When I’m halfway across, I stop to look up and down the creek… and I see my water bottle floating downstream!

“Some idiot littering in Glacier National Park,” I think to myself in the split second before I realize what has actually transpired.

Frantically, I race to shore, drop my pack, and dive back into the creek after my water bottle, which I manage to retrieve with less difficulty than I deserve for making such a mistake.

Now where to camp? As I mentioned earlier, the Nyack/Coal Creek area is the only section of Glacier National Park in which “undesignated” camping is permitted, but now that I come to it there don’t seem to be any good spots available. The forest is extremely dense in this area and while scouting for a site, I discover what appears to be the remains of an old bridge that once spanned the creek here, now almost completely overgrown. I wonder when it was removed (or destroyed?).

The forest reclaims an old bridge

Eventually, I find a tolerable spot to pitch the tent between two fallen trees a short distance from the creek. Still, there doesn’t seem to be anywhere to hang my food. The trees are all very large pines in this area with few branches lower than twenty feet above the ground. So I ultimately decide to wedge the Ursack I was loaned in Two Medicine under a large stone some distance from my camp. We’ll see if it’s as impenetrable as advertised.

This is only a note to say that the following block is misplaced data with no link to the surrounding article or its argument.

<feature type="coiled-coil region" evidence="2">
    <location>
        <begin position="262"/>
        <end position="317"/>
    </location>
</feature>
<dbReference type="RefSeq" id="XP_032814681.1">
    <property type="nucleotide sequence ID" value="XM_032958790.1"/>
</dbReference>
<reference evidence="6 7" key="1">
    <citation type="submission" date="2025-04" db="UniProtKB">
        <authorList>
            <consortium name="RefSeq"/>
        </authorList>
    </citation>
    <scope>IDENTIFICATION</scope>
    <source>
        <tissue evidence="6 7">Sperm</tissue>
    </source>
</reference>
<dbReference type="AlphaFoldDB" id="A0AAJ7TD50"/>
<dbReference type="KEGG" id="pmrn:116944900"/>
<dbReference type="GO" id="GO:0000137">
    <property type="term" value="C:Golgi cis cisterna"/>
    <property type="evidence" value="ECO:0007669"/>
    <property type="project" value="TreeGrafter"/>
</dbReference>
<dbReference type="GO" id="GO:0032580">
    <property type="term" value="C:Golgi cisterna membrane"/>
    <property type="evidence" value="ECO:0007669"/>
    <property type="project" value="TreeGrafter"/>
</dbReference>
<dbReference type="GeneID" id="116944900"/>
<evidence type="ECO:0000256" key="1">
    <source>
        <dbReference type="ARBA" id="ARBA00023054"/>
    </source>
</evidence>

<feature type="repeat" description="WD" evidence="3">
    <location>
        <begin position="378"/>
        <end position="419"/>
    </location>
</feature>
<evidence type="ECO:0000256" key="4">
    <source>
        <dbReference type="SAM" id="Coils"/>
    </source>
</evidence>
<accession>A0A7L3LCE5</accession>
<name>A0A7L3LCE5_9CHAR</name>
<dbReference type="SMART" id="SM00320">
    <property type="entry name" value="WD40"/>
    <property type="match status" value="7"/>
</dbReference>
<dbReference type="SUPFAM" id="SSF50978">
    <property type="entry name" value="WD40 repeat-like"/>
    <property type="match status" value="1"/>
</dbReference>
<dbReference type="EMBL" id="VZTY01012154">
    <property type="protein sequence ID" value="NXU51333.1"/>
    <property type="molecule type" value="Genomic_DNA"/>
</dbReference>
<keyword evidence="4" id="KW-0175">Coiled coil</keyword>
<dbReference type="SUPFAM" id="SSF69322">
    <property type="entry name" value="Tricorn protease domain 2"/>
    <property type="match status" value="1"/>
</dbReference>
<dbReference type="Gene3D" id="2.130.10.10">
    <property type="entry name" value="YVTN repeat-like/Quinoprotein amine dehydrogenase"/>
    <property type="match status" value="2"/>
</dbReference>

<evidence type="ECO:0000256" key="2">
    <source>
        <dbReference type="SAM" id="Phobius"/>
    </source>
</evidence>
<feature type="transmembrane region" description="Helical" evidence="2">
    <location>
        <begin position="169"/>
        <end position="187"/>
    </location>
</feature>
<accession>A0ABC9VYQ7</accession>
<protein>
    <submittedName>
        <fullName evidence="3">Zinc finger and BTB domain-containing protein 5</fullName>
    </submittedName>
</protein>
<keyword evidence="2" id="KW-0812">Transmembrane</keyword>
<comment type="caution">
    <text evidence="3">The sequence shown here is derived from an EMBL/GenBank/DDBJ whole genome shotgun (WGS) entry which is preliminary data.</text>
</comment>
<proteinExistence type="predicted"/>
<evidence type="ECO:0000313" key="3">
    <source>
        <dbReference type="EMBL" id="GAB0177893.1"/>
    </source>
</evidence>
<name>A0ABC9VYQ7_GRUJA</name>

Once my camp is set up, I rehydrate dinner (clam penne) and spend a long time swimming in the creek, which is somewhat warmer than the snowmelt streams elsewhere in the park. Later, as I’m reading the New Yorker and sipping tea with my feet in the water, I observe several helicopters flying overhead carrying massive shipments of lumber into the park’s interior. There must be some kind of construction going on.

Mosquitos eventually drive me from the creek and I read in my tent until it begins to get too dark. I spend a long time on the Garmin trying to send a message to Isabel before turning in for the night.


1. Smith, Tom S., Stephen Herrero, Cali Strong Layton, Randy T. Larsen, and Kathryn R. Johnson. “Efficacy of Firearms for Bear Deterrence in Alaska.” The Journal of Wildlife Management 76, no. 5 (July 2012): 1021–27. See also Herrero, Stephen, and Andrew Higgins. “Field Use of Capsicum Spray as a Bear Deterrent.” Ursus 10 (1998): 533–37; Mazur, Rachel L. “Does Aversive Conditioning Reduce Human—Black Bear Conflict?” The Journal of Wildlife Management 74, no. 1 (2010): 48–54.